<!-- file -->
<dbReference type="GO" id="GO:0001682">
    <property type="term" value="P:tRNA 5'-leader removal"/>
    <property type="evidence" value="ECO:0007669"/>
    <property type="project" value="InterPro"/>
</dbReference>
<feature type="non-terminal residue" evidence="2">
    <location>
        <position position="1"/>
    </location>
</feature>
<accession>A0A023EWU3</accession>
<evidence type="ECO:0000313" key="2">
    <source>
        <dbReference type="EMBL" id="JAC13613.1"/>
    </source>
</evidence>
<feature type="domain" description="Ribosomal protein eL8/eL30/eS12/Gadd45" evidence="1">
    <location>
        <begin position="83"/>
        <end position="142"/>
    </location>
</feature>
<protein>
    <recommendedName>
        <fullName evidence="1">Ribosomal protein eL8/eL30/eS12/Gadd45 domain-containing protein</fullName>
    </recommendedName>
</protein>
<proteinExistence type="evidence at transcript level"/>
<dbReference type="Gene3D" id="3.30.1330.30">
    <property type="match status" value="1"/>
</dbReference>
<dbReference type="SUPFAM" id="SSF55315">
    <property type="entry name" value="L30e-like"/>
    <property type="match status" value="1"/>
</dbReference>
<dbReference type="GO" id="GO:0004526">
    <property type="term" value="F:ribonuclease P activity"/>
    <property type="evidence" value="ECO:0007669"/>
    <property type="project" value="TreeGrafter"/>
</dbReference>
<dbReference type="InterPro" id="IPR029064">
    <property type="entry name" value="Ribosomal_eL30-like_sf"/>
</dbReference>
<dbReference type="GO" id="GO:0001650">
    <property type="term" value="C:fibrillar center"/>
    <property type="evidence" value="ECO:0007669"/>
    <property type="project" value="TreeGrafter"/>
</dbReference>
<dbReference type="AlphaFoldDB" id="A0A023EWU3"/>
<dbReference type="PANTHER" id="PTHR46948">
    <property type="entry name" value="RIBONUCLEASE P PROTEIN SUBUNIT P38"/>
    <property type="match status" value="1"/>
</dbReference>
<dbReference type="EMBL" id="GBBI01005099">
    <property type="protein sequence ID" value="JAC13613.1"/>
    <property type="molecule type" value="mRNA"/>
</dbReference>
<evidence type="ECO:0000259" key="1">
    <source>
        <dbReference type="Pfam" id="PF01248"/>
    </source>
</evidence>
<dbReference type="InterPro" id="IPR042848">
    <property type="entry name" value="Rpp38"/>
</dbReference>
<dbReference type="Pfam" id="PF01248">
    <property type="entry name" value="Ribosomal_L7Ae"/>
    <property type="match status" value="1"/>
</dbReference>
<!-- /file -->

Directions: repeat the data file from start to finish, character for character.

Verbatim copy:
<dbReference type="GO" id="GO:0001682">
    <property type="term" value="P:tRNA 5'-leader removal"/>
    <property type="evidence" value="ECO:0007669"/>
    <property type="project" value="InterPro"/>
</dbReference>
<feature type="non-terminal residue" evidence="2">
    <location>
        <position position="1"/>
    </location>
</feature>
<accession>A0A023EWU3</accession>
<evidence type="ECO:0000313" key="2">
    <source>
        <dbReference type="EMBL" id="JAC13613.1"/>
    </source>
</evidence>
<feature type="domain" description="Ribosomal protein eL8/eL30/eS12/Gadd45" evidence="1">
    <location>
        <begin position="83"/>
        <end position="142"/>
    </location>
</feature>
<protein>
    <recommendedName>
        <fullName evidence="1">Ribosomal protein eL8/eL30/eS12/Gadd45 domain-containing protein</fullName>
    </recommendedName>
</protein>
<proteinExistence type="evidence at transcript level"/>
<dbReference type="Gene3D" id="3.30.1330.30">
    <property type="match status" value="1"/>
</dbReference>
<dbReference type="SUPFAM" id="SSF55315">
    <property type="entry name" value="L30e-like"/>
    <property type="match status" value="1"/>
</dbReference>
<dbReference type="GO" id="GO:0004526">
    <property type="term" value="F:ribonuclease P activity"/>
    <property type="evidence" value="ECO:0007669"/>
    <property type="project" value="TreeGrafter"/>
</dbReference>
<dbReference type="InterPro" id="IPR029064">
    <property type="entry name" value="Ribosomal_eL30-like_sf"/>
</dbReference>
<dbReference type="GO" id="GO:0001650">
    <property type="term" value="C:fibrillar center"/>
    <property type="evidence" value="ECO:0007669"/>
    <property type="project" value="TreeGrafter"/>
</dbReference>
<dbReference type="AlphaFoldDB" id="A0A023EWU3"/>
<dbReference type="PANTHER" id="PTHR46948">
    <property type="entry name" value="RIBONUCLEASE P PROTEIN SUBUNIT P38"/>
    <property type="match status" value="1"/>
</dbReference>
<dbReference type="EMBL" id="GBBI01005099">
    <property type="protein sequence ID" value="JAC13613.1"/>
    <property type="molecule type" value="mRNA"/>
</dbReference>
<evidence type="ECO:0000259" key="1">
    <source>
        <dbReference type="Pfam" id="PF01248"/>
    </source>
</evidence>
<dbReference type="InterPro" id="IPR042848">
    <property type="entry name" value="Rpp38"/>
</dbReference>
<dbReference type="Pfam" id="PF01248">
    <property type="entry name" value="Ribosomal_L7Ae"/>
    <property type="match status" value="1"/>
</dbReference>